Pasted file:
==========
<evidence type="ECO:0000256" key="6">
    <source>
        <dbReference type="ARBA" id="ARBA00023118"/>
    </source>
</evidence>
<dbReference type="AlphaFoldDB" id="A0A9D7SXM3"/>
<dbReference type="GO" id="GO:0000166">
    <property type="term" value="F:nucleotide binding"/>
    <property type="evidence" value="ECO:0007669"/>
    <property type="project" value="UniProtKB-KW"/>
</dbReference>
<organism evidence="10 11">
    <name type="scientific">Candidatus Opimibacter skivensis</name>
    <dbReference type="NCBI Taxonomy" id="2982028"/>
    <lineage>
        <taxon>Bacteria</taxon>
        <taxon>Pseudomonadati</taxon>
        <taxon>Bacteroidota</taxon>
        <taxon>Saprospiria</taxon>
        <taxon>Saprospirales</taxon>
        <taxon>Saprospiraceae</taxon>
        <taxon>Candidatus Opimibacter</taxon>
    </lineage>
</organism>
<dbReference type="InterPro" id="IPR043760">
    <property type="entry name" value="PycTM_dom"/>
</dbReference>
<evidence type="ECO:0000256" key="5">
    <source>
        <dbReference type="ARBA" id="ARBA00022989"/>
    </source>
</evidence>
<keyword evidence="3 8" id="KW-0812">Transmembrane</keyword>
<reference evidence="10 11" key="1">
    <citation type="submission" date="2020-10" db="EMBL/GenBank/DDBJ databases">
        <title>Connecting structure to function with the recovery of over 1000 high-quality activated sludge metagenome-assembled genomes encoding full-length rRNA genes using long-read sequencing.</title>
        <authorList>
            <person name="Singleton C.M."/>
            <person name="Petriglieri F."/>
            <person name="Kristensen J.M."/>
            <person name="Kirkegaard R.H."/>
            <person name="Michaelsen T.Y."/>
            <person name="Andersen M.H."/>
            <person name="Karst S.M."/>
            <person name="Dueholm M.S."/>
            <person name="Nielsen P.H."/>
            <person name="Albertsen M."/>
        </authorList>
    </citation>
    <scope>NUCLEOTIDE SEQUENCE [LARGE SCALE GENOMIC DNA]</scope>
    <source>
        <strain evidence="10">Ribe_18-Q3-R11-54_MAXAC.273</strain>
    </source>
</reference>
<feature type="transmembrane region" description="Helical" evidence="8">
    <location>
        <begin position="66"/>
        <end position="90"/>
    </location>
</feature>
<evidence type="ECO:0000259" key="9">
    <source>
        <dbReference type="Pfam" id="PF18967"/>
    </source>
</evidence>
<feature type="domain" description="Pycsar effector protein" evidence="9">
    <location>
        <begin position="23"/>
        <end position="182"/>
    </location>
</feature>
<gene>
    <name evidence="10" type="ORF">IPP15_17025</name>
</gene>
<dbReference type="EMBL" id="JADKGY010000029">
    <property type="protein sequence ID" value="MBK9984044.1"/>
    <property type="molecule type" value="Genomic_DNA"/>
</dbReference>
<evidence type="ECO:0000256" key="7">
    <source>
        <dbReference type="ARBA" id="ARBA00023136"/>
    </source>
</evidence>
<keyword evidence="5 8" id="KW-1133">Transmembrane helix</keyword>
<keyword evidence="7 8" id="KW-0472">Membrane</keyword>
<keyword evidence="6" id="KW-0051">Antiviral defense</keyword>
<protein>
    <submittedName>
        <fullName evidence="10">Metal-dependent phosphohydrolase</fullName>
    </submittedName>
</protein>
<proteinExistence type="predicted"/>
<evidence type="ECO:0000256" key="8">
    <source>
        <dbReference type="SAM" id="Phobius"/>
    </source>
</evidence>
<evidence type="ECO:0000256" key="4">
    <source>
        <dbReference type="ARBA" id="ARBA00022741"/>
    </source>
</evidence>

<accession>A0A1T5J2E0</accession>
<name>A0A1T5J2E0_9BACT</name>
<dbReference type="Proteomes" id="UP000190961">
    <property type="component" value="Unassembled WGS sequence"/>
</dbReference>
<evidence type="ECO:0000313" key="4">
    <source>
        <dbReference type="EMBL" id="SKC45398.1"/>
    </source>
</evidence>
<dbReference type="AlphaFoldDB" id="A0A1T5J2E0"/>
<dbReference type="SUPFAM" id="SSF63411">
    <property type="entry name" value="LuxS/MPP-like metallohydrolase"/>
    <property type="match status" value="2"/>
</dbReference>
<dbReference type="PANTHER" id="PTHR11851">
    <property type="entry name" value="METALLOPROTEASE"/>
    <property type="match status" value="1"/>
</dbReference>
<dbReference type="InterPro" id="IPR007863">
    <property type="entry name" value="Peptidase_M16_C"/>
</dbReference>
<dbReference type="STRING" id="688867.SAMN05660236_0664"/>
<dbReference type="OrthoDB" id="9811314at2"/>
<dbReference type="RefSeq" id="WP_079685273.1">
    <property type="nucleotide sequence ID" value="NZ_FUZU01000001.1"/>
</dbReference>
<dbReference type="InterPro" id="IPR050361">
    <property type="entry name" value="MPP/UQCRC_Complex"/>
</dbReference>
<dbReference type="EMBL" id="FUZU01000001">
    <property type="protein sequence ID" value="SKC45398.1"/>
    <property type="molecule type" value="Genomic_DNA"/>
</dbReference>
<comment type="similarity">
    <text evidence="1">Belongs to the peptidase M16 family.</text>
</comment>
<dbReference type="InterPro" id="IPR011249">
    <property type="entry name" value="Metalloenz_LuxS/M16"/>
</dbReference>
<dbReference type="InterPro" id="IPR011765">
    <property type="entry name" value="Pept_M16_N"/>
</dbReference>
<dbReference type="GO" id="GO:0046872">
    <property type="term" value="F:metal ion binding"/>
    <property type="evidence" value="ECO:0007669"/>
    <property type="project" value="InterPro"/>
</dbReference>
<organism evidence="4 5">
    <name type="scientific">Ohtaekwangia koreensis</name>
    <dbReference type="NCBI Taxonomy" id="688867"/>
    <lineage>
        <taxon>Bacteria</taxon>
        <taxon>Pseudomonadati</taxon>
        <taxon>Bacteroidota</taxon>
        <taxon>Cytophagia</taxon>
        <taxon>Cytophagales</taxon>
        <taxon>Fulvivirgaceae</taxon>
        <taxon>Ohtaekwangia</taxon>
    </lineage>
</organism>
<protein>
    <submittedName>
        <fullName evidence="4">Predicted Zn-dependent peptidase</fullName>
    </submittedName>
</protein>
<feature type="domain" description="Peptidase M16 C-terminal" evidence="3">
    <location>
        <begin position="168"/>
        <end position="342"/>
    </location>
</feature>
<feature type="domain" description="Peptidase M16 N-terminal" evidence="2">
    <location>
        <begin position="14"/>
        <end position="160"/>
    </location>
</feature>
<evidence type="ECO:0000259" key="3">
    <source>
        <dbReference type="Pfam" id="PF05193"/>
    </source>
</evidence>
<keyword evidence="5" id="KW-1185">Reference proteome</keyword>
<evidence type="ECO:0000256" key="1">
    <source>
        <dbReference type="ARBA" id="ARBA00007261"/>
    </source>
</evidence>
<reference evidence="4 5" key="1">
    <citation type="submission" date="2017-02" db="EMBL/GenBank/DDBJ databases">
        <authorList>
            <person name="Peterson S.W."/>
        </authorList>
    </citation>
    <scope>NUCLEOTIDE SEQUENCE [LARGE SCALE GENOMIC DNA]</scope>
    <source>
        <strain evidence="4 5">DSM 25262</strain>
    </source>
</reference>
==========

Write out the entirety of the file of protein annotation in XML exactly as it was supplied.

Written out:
<evidence type="ECO:0000256" key="6">
    <source>
        <dbReference type="ARBA" id="ARBA00023118"/>
    </source>
</evidence>
<dbReference type="AlphaFoldDB" id="A0A9D7SXM3"/>
<dbReference type="GO" id="GO:0000166">
    <property type="term" value="F:nucleotide binding"/>
    <property type="evidence" value="ECO:0007669"/>
    <property type="project" value="UniProtKB-KW"/>
</dbReference>
<organism evidence="10 11">
    <name type="scientific">Candidatus Opimibacter skivensis</name>
    <dbReference type="NCBI Taxonomy" id="2982028"/>
    <lineage>
        <taxon>Bacteria</taxon>
        <taxon>Pseudomonadati</taxon>
        <taxon>Bacteroidota</taxon>
        <taxon>Saprospiria</taxon>
        <taxon>Saprospirales</taxon>
        <taxon>Saprospiraceae</taxon>
        <taxon>Candidatus Opimibacter</taxon>
    </lineage>
</organism>
<dbReference type="InterPro" id="IPR043760">
    <property type="entry name" value="PycTM_dom"/>
</dbReference>
<evidence type="ECO:0000256" key="5">
    <source>
        <dbReference type="ARBA" id="ARBA00022989"/>
    </source>
</evidence>
<keyword evidence="3 8" id="KW-0812">Transmembrane</keyword>
<reference evidence="10 11" key="1">
    <citation type="submission" date="2020-10" db="EMBL/GenBank/DDBJ databases">
        <title>Connecting structure to function with the recovery of over 1000 high-quality activated sludge metagenome-assembled genomes encoding full-length rRNA genes using long-read sequencing.</title>
        <authorList>
            <person name="Singleton C.M."/>
            <person name="Petriglieri F."/>
            <person name="Kristensen J.M."/>
            <person name="Kirkegaard R.H."/>
            <person name="Michaelsen T.Y."/>
            <person name="Andersen M.H."/>
            <person name="Karst S.M."/>
            <person name="Dueholm M.S."/>
            <person name="Nielsen P.H."/>
            <person name="Albertsen M."/>
        </authorList>
    </citation>
    <scope>NUCLEOTIDE SEQUENCE [LARGE SCALE GENOMIC DNA]</scope>
    <source>
        <strain evidence="10">Ribe_18-Q3-R11-54_MAXAC.273</strain>
    </source>
</reference>
<feature type="transmembrane region" description="Helical" evidence="8">
    <location>
        <begin position="66"/>
        <end position="90"/>
    </location>
</feature>
<evidence type="ECO:0000259" key="9">
    <source>
        <dbReference type="Pfam" id="PF18967"/>
    </source>
</evidence>
<feature type="domain" description="Pycsar effector protein" evidence="9">
    <location>
        <begin position="23"/>
        <end position="182"/>
    </location>
</feature>
<gene>
    <name evidence="10" type="ORF">IPP15_17025</name>
</gene>
<dbReference type="EMBL" id="JADKGY010000029">
    <property type="protein sequence ID" value="MBK9984044.1"/>
    <property type="molecule type" value="Genomic_DNA"/>
</dbReference>
<evidence type="ECO:0000256" key="7">
    <source>
        <dbReference type="ARBA" id="ARBA00023136"/>
    </source>
</evidence>
<keyword evidence="5 8" id="KW-1133">Transmembrane helix</keyword>
<keyword evidence="7 8" id="KW-0472">Membrane</keyword>
<keyword evidence="6" id="KW-0051">Antiviral defense</keyword>
<protein>
    <submittedName>
        <fullName evidence="10">Metal-dependent phosphohydrolase</fullName>
    </submittedName>
</protein>
<proteinExistence type="predicted"/>
<evidence type="ECO:0000256" key="8">
    <source>
        <dbReference type="SAM" id="Phobius"/>
    </source>
</evidence>
<evidence type="ECO:0000256" key="4">
    <source>
        <dbReference type="ARBA" id="ARBA00022741"/>
    </source>
</evidence>

<accession>A0A1T5J2E0</accession>
<name>A0A1T5J2E0_9BACT</name>
<dbReference type="Proteomes" id="UP000190961">
    <property type="component" value="Unassembled WGS sequence"/>
</dbReference>
<evidence type="ECO:0000313" key="4">
    <source>
        <dbReference type="EMBL" id="SKC45398.1"/>
    </source>
</evidence>
<dbReference type="AlphaFoldDB" id="A0A1T5J2E0"/>
<dbReference type="SUPFAM" id="SSF63411">
    <property type="entry name" value="LuxS/MPP-like metallohydrolase"/>
    <property type="match status" value="2"/>
</dbReference>
<dbReference type="PANTHER" id="PTHR11851">
    <property type="entry name" value="METALLOPROTEASE"/>
    <property type="match status" value="1"/>
</dbReference>
<dbReference type="InterPro" id="IPR007863">
    <property type="entry name" value="Peptidase_M16_C"/>
</dbReference>
<dbReference type="STRING" id="688867.SAMN05660236_0664"/>
<dbReference type="OrthoDB" id="9811314at2"/>
<dbReference type="RefSeq" id="WP_079685273.1">
    <property type="nucleotide sequence ID" value="NZ_FUZU01000001.1"/>
</dbReference>
<dbReference type="InterPro" id="IPR050361">
    <property type="entry name" value="MPP/UQCRC_Complex"/>
</dbReference>
<dbReference type="EMBL" id="FUZU01000001">
    <property type="protein sequence ID" value="SKC45398.1"/>
    <property type="molecule type" value="Genomic_DNA"/>
</dbReference>
<comment type="similarity">
    <text evidence="1">Belongs to the peptidase M16 family.</text>
</comment>
<dbReference type="InterPro" id="IPR011249">
    <property type="entry name" value="Metalloenz_LuxS/M16"/>
</dbReference>
<dbReference type="InterPro" id="IPR011765">
    <property type="entry name" value="Pept_M16_N"/>
</dbReference>
<dbReference type="GO" id="GO:0046872">
    <property type="term" value="F:metal ion binding"/>
    <property type="evidence" value="ECO:0007669"/>
    <property type="project" value="InterPro"/>
</dbReference>
<organism evidence="4 5">
    <name type="scientific">Ohtaekwangia koreensis</name>
    <dbReference type="NCBI Taxonomy" id="688867"/>
    <lineage>
        <taxon>Bacteria</taxon>
        <taxon>Pseudomonadati</taxon>
        <taxon>Bacteroidota</taxon>
        <taxon>Cytophagia</taxon>
        <taxon>Cytophagales</taxon>
        <taxon>Fulvivirgaceae</taxon>
        <taxon>Ohtaekwangia</taxon>
    </lineage>
</organism>
<protein>
    <submittedName>
        <fullName evidence="4">Predicted Zn-dependent peptidase</fullName>
    </submittedName>
</protein>
<feature type="domain" description="Peptidase M16 C-terminal" evidence="3">
    <location>
        <begin position="168"/>
        <end position="342"/>
    </location>
</feature>
<feature type="domain" description="Peptidase M16 N-terminal" evidence="2">
    <location>
        <begin position="14"/>
        <end position="160"/>
    </location>
</feature>
<evidence type="ECO:0000259" key="3">
    <source>
        <dbReference type="Pfam" id="PF05193"/>
    </source>
</evidence>
<keyword evidence="5" id="KW-1185">Reference proteome</keyword>
<evidence type="ECO:0000256" key="1">
    <source>
        <dbReference type="ARBA" id="ARBA00007261"/>
    </source>
</evidence>
<reference evidence="4 5" key="1">
    <citation type="submission" date="2017-02" db="EMBL/GenBank/DDBJ databases">
        <authorList>
            <person name="Peterson S.W."/>
        </authorList>
    </citation>
    <scope>NUCLEOTIDE SEQUENCE [LARGE SCALE GENOMIC DNA]</scope>
    <source>
        <strain evidence="4 5">DSM 25262</strain>
    </source>
</reference>